"Believe what ya like. Think what ya like. You'll be judged for what you do."
-- Tim Minton, Eyrie

Sunday, August 5, 2012

Remember Her?

     She was born in Port Arthur, Texas, in January 1943. Her mother worked as a registrar for a local business college; her father was an engineer for the oil company Texaco. Can you figure out who she was?

     She sang in her church choir, but as a preteen spent more time perfecting her painting skills than practicing her scales. She went to her local public high school where there must have been something in the water. One of her classmates was actor G. W. Bailey (Rizzo in the TV series "MASH", currently Detective Louie Provenza in "The Closer") as well as football player Jimmy Johnson (who played for the national championship team at University of Arkansas and later coached the University of Miami to a national championship and the Dallas Cowboys to two Superbowl championships.)

     However, she was not a standout in high school -- at least not for the right reasons. She gained weight and suffered from a bad case of acne, and instead of listening to current pop music, she fell in with a crowd that listened to African-American Blues singers like Bessie Smith and Billie Holiday. She was taunted with nicknames like "Pig" or "Freak" or "Creep." Later, looking back, she simply described herself as a "misfit."

     She went to Lamar State College in Beaumont, Texas, then to the University of Texas, where she recorded her first song, "What Good Can Drinkin' Do." A 1962 article in the Daily Texan called "She Dares to Be Different" began: "She goes barefooted when she feels like it, wears Levi's to class because they're more comfortable and carries her autoharp with her everywhere she goes so that in case she gets the urge to break into song it will be handy."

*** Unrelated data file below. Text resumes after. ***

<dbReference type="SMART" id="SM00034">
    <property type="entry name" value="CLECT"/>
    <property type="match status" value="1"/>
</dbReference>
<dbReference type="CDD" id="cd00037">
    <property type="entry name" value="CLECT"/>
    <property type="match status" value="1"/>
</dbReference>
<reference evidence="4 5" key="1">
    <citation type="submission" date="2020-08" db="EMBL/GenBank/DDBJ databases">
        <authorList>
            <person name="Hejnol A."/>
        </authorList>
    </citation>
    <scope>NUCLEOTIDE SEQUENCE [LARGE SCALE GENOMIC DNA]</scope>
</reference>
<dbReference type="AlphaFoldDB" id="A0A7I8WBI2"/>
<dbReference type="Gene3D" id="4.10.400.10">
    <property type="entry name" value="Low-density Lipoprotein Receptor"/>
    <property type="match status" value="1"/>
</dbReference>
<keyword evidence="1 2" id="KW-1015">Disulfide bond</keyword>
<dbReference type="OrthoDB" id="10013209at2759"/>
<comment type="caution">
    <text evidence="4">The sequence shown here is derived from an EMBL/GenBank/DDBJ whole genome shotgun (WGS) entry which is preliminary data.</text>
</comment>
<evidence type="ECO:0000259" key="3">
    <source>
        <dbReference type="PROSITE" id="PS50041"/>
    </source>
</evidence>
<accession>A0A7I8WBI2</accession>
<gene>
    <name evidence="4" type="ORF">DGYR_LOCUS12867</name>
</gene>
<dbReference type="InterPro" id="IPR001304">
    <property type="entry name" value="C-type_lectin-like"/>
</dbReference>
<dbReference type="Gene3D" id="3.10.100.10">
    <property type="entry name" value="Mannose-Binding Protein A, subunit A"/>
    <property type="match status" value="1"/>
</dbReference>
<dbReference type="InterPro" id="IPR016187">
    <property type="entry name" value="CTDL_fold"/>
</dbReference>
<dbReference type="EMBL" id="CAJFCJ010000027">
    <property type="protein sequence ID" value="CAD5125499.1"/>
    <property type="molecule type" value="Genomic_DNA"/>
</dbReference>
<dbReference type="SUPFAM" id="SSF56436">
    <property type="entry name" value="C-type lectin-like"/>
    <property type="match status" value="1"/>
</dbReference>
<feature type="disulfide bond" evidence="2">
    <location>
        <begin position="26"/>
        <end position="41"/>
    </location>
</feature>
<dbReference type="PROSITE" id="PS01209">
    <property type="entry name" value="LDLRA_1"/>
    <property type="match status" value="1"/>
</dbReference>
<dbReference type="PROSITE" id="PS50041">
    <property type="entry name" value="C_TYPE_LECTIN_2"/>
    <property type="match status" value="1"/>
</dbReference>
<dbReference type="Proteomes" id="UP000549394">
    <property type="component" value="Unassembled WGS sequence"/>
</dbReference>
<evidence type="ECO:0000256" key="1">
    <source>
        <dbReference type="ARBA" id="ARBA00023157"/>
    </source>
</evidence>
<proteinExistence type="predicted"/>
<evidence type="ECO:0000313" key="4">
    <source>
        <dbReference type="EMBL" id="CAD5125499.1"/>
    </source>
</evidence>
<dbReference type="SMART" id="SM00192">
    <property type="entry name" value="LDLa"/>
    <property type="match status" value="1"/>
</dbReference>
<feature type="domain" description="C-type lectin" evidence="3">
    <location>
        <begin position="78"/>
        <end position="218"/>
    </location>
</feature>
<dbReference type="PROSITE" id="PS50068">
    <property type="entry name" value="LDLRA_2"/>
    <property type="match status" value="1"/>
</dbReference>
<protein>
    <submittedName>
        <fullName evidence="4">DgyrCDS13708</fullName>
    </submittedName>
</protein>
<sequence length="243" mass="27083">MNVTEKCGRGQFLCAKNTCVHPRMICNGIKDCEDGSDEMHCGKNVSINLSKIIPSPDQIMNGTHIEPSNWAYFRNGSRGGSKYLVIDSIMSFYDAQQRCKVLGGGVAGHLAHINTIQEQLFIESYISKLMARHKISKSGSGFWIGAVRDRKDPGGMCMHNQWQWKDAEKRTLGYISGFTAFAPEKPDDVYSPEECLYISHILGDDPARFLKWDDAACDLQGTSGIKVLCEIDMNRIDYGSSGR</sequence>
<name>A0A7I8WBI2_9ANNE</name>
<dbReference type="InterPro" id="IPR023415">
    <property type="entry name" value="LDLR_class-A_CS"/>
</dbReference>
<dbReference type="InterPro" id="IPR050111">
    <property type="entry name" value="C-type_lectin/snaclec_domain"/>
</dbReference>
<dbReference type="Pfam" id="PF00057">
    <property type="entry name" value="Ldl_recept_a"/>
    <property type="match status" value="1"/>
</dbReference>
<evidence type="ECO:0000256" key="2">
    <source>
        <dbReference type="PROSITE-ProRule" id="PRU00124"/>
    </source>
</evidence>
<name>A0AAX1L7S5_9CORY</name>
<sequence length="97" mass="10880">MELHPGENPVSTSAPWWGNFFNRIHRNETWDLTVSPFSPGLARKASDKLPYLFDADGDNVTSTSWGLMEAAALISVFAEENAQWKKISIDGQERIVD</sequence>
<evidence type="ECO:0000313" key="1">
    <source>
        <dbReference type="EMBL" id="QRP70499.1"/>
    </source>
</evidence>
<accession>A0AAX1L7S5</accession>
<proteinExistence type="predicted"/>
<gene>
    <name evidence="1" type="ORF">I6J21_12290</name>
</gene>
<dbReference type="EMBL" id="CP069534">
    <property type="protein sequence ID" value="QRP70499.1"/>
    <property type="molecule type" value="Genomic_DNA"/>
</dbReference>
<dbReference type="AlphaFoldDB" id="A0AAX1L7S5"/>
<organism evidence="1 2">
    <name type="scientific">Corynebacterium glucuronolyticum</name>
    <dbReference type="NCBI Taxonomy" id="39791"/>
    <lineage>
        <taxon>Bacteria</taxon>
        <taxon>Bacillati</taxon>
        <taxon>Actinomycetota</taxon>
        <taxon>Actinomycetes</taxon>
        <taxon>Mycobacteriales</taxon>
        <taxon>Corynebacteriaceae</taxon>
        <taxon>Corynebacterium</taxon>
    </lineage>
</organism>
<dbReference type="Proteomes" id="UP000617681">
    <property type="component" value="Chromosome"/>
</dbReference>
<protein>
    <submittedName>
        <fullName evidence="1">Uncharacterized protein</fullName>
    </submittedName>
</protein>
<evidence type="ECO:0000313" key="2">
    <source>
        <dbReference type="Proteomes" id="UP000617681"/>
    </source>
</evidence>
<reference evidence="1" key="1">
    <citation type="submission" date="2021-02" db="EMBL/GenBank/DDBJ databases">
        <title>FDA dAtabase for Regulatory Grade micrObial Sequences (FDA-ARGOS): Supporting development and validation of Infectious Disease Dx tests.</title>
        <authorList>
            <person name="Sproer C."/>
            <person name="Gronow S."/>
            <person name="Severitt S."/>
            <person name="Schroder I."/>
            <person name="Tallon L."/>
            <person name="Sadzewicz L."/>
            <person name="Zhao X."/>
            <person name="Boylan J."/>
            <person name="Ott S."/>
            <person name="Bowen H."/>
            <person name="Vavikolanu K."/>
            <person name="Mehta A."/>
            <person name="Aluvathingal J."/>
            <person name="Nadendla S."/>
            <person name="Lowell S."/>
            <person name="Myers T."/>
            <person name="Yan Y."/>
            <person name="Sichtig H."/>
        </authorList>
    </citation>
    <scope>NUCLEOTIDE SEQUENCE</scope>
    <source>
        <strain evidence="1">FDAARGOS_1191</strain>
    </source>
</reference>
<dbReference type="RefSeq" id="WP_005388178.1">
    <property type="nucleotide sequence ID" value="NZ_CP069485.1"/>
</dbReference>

Her psychedelically painted Porsche
     She left college in 1963 and headed to San Francisco, where she teamed up with fellow up-and-coming musicians to record some blues standards. In San Francisco she also launched herself into the drug scene, taking amphetamines and psychedelic drugs, washing them down with Southern Comfort.

     In 1965 she tried to clean up her act. She returned to Port Arthur, Texas, and went back to school at Lamar College, while occasionally making the trip up to Austin to perform solo, accompanying herself on the guitar.

     The following year a music producer from San Francisco recruited her to join a band, and so she moved back to California and began to play at the Avalon Ballroom and other venues. The band released its debut album in August 1967, which included the hit single "Down on Me." They toured the East Coast where they appeared on the "Dick Cavett Show" and performed with Jimi Hendrix, Joni Mitchell and Richie Havens. Time magazine called the lead singer "probably the most powerful singer to emerge from the white rock movement."

     The band, called Big Brother and the Holding Company, put out a second album, Cheap Thrills, which was almost immediately certified gold and reached Number 1 on the Billboard charts. It featured the hit single "Piece of My Heart" and a version of the George Gershwin song, "Summertime," the kind of soulful rendition that could only have been performed by . . . Janis Joplin.

     When Janis Joplin first joined Big Brother, after returning to San Francisco from Texas, the band resolved not to take drugs. The resolution was well-intended, but soon was diluted by alcohol and eventually by the harder stuff. By the time Janis Joplin appeared at Woodstock in August 1968, she was injecting drugs intravenously.